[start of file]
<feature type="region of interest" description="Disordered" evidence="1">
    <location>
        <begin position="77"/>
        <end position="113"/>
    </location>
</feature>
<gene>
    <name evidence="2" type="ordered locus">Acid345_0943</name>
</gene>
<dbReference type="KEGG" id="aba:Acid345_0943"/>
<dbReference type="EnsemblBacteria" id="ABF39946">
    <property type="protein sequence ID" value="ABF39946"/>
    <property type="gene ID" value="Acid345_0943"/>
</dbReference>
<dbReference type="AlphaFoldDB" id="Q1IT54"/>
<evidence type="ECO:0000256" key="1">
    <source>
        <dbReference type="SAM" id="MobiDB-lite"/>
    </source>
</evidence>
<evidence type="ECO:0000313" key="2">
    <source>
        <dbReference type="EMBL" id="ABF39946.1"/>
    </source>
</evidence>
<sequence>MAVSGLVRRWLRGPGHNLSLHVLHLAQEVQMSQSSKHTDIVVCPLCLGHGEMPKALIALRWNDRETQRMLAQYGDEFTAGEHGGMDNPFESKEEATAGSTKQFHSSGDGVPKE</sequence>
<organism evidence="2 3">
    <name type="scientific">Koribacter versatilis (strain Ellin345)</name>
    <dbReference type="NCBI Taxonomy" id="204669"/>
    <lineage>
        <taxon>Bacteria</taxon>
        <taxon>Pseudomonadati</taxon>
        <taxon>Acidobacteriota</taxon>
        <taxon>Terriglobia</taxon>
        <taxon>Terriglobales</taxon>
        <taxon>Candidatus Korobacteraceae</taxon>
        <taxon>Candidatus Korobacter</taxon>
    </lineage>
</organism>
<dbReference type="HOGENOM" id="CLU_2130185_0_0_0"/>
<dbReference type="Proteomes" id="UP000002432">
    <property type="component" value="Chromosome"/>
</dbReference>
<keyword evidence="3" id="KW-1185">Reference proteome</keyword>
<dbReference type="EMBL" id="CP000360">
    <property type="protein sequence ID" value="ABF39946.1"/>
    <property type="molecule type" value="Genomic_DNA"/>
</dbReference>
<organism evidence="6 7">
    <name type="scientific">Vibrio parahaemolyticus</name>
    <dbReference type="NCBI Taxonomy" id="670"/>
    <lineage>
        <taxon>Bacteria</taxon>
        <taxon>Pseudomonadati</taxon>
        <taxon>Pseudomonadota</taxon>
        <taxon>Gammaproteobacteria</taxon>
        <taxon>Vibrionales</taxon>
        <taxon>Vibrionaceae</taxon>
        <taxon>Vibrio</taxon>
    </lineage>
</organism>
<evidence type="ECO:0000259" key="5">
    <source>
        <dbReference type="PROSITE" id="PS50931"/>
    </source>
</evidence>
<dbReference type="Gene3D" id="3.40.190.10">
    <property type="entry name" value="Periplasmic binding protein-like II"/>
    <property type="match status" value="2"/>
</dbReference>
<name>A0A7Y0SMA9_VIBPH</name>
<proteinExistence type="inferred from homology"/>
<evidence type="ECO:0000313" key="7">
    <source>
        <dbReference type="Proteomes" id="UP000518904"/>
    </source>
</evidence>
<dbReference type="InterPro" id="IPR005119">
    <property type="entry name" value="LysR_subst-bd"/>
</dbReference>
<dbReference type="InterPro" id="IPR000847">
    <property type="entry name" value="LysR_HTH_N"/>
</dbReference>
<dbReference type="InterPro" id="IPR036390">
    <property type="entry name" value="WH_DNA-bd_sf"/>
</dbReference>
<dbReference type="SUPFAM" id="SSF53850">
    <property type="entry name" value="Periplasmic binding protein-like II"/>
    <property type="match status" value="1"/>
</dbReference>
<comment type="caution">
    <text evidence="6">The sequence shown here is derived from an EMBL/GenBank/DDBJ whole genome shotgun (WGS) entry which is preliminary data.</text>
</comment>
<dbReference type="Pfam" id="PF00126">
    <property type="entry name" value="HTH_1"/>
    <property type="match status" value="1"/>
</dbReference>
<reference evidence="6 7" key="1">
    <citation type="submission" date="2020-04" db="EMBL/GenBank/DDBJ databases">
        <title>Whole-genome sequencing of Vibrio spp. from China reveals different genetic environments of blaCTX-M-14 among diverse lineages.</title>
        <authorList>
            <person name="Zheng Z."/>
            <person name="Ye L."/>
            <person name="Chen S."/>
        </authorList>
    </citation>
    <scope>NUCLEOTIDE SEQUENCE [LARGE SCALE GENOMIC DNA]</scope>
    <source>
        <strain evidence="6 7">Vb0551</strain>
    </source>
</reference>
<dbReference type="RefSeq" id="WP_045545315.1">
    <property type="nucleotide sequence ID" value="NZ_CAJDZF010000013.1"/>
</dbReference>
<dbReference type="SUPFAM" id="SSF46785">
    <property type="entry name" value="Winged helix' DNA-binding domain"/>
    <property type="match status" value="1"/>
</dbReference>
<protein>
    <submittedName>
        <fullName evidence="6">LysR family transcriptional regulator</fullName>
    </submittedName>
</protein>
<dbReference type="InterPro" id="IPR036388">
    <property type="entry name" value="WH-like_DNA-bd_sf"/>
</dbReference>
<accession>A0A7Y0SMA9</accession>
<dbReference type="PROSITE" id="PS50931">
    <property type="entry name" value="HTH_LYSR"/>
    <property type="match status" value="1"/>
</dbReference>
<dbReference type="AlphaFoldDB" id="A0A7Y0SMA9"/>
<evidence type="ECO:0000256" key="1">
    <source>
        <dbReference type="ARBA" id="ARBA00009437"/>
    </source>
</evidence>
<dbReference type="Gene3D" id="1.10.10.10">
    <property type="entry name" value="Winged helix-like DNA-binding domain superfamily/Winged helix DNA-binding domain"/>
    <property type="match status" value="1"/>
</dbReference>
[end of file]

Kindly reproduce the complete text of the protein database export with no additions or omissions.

<feature type="region of interest" description="Disordered" evidence="1">
    <location>
        <begin position="77"/>
        <end position="113"/>
    </location>
</feature>
<gene>
    <name evidence="2" type="ordered locus">Acid345_0943</name>
</gene>
<dbReference type="KEGG" id="aba:Acid345_0943"/>
<dbReference type="EnsemblBacteria" id="ABF39946">
    <property type="protein sequence ID" value="ABF39946"/>
    <property type="gene ID" value="Acid345_0943"/>
</dbReference>
<dbReference type="AlphaFoldDB" id="Q1IT54"/>
<evidence type="ECO:0000256" key="1">
    <source>
        <dbReference type="SAM" id="MobiDB-lite"/>
    </source>
</evidence>
<evidence type="ECO:0000313" key="2">
    <source>
        <dbReference type="EMBL" id="ABF39946.1"/>
    </source>
</evidence>
<sequence>MAVSGLVRRWLRGPGHNLSLHVLHLAQEVQMSQSSKHTDIVVCPLCLGHGEMPKALIALRWNDRETQRMLAQYGDEFTAGEHGGMDNPFESKEEATAGSTKQFHSSGDGVPKE</sequence>
<organism evidence="2 3">
    <name type="scientific">Koribacter versatilis (strain Ellin345)</name>
    <dbReference type="NCBI Taxonomy" id="204669"/>
    <lineage>
        <taxon>Bacteria</taxon>
        <taxon>Pseudomonadati</taxon>
        <taxon>Acidobacteriota</taxon>
        <taxon>Terriglobia</taxon>
        <taxon>Terriglobales</taxon>
        <taxon>Candidatus Korobacteraceae</taxon>
        <taxon>Candidatus Korobacter</taxon>
    </lineage>
</organism>
<dbReference type="HOGENOM" id="CLU_2130185_0_0_0"/>
<dbReference type="Proteomes" id="UP000002432">
    <property type="component" value="Chromosome"/>
</dbReference>
<keyword evidence="3" id="KW-1185">Reference proteome</keyword>
<dbReference type="EMBL" id="CP000360">
    <property type="protein sequence ID" value="ABF39946.1"/>
    <property type="molecule type" value="Genomic_DNA"/>
</dbReference>
<organism evidence="6 7">
    <name type="scientific">Vibrio parahaemolyticus</name>
    <dbReference type="NCBI Taxonomy" id="670"/>
    <lineage>
        <taxon>Bacteria</taxon>
        <taxon>Pseudomonadati</taxon>
        <taxon>Pseudomonadota</taxon>
        <taxon>Gammaproteobacteria</taxon>
        <taxon>Vibrionales</taxon>
        <taxon>Vibrionaceae</taxon>
        <taxon>Vibrio</taxon>
    </lineage>
</organism>
<evidence type="ECO:0000259" key="5">
    <source>
        <dbReference type="PROSITE" id="PS50931"/>
    </source>
</evidence>
<dbReference type="Gene3D" id="3.40.190.10">
    <property type="entry name" value="Periplasmic binding protein-like II"/>
    <property type="match status" value="2"/>
</dbReference>
<name>A0A7Y0SMA9_VIBPH</name>
<proteinExistence type="inferred from homology"/>
<evidence type="ECO:0000313" key="7">
    <source>
        <dbReference type="Proteomes" id="UP000518904"/>
    </source>
</evidence>
<dbReference type="InterPro" id="IPR005119">
    <property type="entry name" value="LysR_subst-bd"/>
</dbReference>
<dbReference type="InterPro" id="IPR000847">
    <property type="entry name" value="LysR_HTH_N"/>
</dbReference>
<dbReference type="InterPro" id="IPR036390">
    <property type="entry name" value="WH_DNA-bd_sf"/>
</dbReference>
<dbReference type="SUPFAM" id="SSF53850">
    <property type="entry name" value="Periplasmic binding protein-like II"/>
    <property type="match status" value="1"/>
</dbReference>
<comment type="caution">
    <text evidence="6">The sequence shown here is derived from an EMBL/GenBank/DDBJ whole genome shotgun (WGS) entry which is preliminary data.</text>
</comment>
<dbReference type="Pfam" id="PF00126">
    <property type="entry name" value="HTH_1"/>
    <property type="match status" value="1"/>
</dbReference>
<reference evidence="6 7" key="1">
    <citation type="submission" date="2020-04" db="EMBL/GenBank/DDBJ databases">
        <title>Whole-genome sequencing of Vibrio spp. from China reveals different genetic environments of blaCTX-M-14 among diverse lineages.</title>
        <authorList>
            <person name="Zheng Z."/>
            <person name="Ye L."/>
            <person name="Chen S."/>
        </authorList>
    </citation>
    <scope>NUCLEOTIDE SEQUENCE [LARGE SCALE GENOMIC DNA]</scope>
    <source>
        <strain evidence="6 7">Vb0551</strain>
    </source>
</reference>
<dbReference type="RefSeq" id="WP_045545315.1">
    <property type="nucleotide sequence ID" value="NZ_CAJDZF010000013.1"/>
</dbReference>
<dbReference type="SUPFAM" id="SSF46785">
    <property type="entry name" value="Winged helix' DNA-binding domain"/>
    <property type="match status" value="1"/>
</dbReference>
<protein>
    <submittedName>
        <fullName evidence="6">LysR family transcriptional regulator</fullName>
    </submittedName>
</protein>
<dbReference type="InterPro" id="IPR036388">
    <property type="entry name" value="WH-like_DNA-bd_sf"/>
</dbReference>
<accession>A0A7Y0SMA9</accession>
<dbReference type="PROSITE" id="PS50931">
    <property type="entry name" value="HTH_LYSR"/>
    <property type="match status" value="1"/>
</dbReference>
<dbReference type="AlphaFoldDB" id="A0A7Y0SMA9"/>
<evidence type="ECO:0000256" key="1">
    <source>
        <dbReference type="ARBA" id="ARBA00009437"/>
    </source>
</evidence>
<dbReference type="Gene3D" id="1.10.10.10">
    <property type="entry name" value="Winged helix-like DNA-binding domain superfamily/Winged helix DNA-binding domain"/>
    <property type="match status" value="1"/>
</dbReference>